Mills specializes in telling stories about children in the middle—kids from third grade through middle school and kids caught in the middle of the proverbial rock and a hard place.

Although Ethan doesn’t like Lizzie writing lovesick poetry about him, he doesn’t know how to make her stop without hurting her feelings in the worst way.

Julius has decided to define himself as a slacker. He has given up trying to do well in school, thinking that nothing he does will gain his parents’ approval.

Hannah wants to make friends, yet she fears that by fitting in she will lose herself.

Amanda is caught between two parents she loves but whose bickering has created civil war at home.

And Maggie knows she shouldn’t be falling for bad boy Jake, but fall she must into life-changing trouble.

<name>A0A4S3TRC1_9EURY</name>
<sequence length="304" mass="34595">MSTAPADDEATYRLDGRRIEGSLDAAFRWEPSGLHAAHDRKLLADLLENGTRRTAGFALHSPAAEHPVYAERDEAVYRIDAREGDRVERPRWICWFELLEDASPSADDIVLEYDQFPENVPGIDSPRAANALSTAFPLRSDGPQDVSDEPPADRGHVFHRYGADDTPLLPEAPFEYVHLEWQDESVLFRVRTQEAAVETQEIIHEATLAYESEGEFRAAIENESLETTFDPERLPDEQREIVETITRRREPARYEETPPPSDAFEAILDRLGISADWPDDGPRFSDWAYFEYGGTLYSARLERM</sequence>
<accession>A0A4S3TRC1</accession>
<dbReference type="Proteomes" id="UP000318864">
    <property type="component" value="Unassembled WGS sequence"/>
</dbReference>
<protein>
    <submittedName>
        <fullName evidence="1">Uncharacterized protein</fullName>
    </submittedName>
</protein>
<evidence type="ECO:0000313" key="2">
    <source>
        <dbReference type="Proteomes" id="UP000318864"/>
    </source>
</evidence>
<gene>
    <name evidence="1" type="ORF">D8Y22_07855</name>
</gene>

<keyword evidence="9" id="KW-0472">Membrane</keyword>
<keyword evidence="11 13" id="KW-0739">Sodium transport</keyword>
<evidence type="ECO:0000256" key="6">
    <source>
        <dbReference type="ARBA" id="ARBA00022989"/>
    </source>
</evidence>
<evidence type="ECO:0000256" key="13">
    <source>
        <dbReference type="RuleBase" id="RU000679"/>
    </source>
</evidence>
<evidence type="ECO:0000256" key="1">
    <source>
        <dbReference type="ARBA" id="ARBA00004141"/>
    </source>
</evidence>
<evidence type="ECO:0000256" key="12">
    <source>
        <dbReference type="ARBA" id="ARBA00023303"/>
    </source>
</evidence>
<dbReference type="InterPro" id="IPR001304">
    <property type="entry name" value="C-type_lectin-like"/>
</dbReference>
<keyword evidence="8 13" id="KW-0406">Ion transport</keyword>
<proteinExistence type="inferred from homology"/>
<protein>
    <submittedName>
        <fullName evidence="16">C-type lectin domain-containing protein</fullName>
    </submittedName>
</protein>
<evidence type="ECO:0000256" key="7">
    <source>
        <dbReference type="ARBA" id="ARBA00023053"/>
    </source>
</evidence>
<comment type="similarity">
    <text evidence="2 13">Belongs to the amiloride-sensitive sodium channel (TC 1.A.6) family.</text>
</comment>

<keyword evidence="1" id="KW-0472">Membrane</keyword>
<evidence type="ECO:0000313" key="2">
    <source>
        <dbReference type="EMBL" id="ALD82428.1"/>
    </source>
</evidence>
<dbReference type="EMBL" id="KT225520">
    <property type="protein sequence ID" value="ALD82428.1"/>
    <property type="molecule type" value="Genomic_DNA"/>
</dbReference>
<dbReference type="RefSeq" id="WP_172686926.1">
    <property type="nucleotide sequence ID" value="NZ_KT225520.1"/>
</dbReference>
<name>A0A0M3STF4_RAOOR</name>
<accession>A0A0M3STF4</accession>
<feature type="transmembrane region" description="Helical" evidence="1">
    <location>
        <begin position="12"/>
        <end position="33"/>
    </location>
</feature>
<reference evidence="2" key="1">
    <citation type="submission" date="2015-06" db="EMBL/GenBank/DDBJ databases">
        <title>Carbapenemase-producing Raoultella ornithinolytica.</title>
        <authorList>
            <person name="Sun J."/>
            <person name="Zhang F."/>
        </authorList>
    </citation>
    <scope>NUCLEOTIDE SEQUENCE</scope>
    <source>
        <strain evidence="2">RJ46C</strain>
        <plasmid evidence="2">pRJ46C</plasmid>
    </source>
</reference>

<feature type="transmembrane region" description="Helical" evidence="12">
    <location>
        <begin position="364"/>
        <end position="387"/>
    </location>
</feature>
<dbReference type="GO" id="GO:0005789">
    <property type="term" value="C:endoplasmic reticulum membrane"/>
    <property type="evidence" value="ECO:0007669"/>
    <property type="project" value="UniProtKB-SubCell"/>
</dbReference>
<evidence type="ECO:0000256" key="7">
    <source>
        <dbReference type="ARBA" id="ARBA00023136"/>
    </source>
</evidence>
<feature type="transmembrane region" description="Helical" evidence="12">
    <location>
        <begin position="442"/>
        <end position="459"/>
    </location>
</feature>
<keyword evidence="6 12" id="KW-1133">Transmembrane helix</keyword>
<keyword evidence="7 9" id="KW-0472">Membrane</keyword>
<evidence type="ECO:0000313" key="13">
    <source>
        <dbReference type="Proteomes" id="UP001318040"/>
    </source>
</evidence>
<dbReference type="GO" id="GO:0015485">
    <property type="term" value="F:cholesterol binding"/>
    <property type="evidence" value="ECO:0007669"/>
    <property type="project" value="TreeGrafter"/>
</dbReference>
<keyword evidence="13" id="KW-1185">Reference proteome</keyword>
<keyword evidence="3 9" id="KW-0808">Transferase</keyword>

Creating likable characters
In addition to having published more than 40 books, ranging from picture books to novels for young teens, Mills is an associate professor of philosophy at the University of Colorado at Boulder. Philosophers excel at pondering problems about making choices.

Mills’ characters are good thinkers who strive to do the right thing, especially after they do what is wrong.  The author succeeds not only at tuning in to the concerns of young teens but also at creating likable characters who seem real and really nice. That is why Mills has won many awards, including the 2008 Colorado Book Award for The Totally Made-Up Civil War Diary of Amanda MacLeish. See Library Mix's May 8, 2010 Mix & Shake Blog for more about this powerful book.